COEXIST project addresses uses, interactions in Europe’s coastal waters

Dr. Øivind Bergh Emma Bello Gomez, M.S.

Roadmap will result in better integration, sustainability and synergies across range of activities

As competition for space in coastal zones increases, stakeholders from traditional shellfish farmers to commercial fishers must work together to maximize benefits and minimize impacts.

Europe’s coastal zones are of great socioeconomic value to the region’s inhabitants. Population densities are high, and coastal zones constitute prime spaces for the development of a wide range of activities. They provide vast supplies of food, energy resources and natural products, while they also represent a fertile space for recreation and tourism.

The dynamic processes that occur within these coastal zones produce diverse and productive ecosystems of historically great significance for the human population. However, many of Europe’s coastal zones are under increasing pressure to balance competing activities and face conflict in relation to space allocation.

The stakeholder groups are diverse and represent distinct sectors, such as fisheries, aquaculture, tourism, wind farm operation and natural conservation. Above all, there is an overarching necessity to meet and comply with valuable environmental protection rules and regulations.


COEXIST, a broad-based, multidisciplinary project that evaluates competing activities and interactions in European coastal areas, is working to provide a roadmap that will result in better integration, sustainability and synergies across the wide range of diverse activities taking place in the European coastal zones.

COEXIST promotes a harmonized approach for the sustainable use of Europe’s seas. With the commitment of 13 institutions from 10 European countries, the partnership will provide ecosystem-modeling tools to support decision makers on maritime space management choices.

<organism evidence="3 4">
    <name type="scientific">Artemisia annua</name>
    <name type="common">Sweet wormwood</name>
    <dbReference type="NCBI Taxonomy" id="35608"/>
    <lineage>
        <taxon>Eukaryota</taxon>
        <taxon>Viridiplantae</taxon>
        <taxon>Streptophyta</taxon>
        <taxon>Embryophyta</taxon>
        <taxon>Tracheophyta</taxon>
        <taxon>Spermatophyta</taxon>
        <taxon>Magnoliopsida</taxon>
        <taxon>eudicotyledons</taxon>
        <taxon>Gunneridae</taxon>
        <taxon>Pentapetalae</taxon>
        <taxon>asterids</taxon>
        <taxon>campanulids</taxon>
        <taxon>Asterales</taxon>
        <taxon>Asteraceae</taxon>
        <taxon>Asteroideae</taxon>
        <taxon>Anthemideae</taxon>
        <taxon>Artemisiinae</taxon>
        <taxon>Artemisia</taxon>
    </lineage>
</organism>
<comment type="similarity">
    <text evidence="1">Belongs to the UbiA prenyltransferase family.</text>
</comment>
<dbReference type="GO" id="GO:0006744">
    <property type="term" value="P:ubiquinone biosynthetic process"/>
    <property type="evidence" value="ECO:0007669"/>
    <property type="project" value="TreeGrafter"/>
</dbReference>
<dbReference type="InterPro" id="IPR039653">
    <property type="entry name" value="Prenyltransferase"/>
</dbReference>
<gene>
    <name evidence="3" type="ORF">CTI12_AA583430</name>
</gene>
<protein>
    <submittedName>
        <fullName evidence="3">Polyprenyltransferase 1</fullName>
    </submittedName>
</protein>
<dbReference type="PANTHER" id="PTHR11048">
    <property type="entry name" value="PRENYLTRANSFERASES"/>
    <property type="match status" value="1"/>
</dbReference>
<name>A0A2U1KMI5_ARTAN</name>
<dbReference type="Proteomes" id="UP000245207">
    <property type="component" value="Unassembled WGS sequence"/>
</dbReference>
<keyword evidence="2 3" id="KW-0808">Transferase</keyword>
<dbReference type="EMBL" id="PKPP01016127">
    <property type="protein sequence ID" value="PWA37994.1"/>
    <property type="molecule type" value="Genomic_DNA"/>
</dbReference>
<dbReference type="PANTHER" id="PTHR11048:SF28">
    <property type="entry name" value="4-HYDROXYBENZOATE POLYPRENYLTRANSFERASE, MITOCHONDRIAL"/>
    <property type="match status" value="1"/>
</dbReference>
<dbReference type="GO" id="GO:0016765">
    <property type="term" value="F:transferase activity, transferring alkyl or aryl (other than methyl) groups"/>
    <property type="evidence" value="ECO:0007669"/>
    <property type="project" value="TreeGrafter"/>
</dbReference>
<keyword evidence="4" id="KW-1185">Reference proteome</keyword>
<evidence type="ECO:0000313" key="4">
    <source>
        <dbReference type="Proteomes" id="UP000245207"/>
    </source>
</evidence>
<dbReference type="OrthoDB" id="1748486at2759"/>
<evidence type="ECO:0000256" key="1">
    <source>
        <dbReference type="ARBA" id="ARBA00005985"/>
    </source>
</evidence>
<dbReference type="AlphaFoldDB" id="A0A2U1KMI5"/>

Case studies

Geographically diverse case studies will be considered to represent the conditions and combinations of activities in European coastal areas (Figure 1). They will provide data for further analysis to identify benefits and bottlenecks for concomitant development.

Fig. 1: Diverse case studies will provide data for further analysis to identify benefits and bottlenecks for development.

1 = Hardangerfjord
2 = Atlantic Sea Coast
3 = Algarve Coast
4 = Adriatic Sea Coast
5 = Coastal North Sea
6 = Baltic Sea

The Rio Formosa area in Algarve, Portugal, where traditional bivalve farming takes place, is one study area. It is also a natural reserve with unique landscape attributes. The same can be said about the Hardangerfjord area in Norway. Here, however, aquaculture is dominated by more industrialized Atlantic salmon farming, and conflicts with tourism and protection interests may be more apparent.

Additionally, the Irish Sea, the coast of Brittany in France, the Finnish Archipelago Sea and the Adriatic coast of Italy all host some form of aquaculture production. Despite the very different natural and cultural geography, the conflicts between aquaculture and fisheries seem to be common across borders. Another common attribute is the increased pressure on these areas.

Lessons can be learned from the coastal nations that surround the shallow southern part of the North Sea. The demand for space in these areas of the Netherlands, Denmark and the German part of the North Sea is great and has forced these nations to adapt marine spatial planning to a high degree.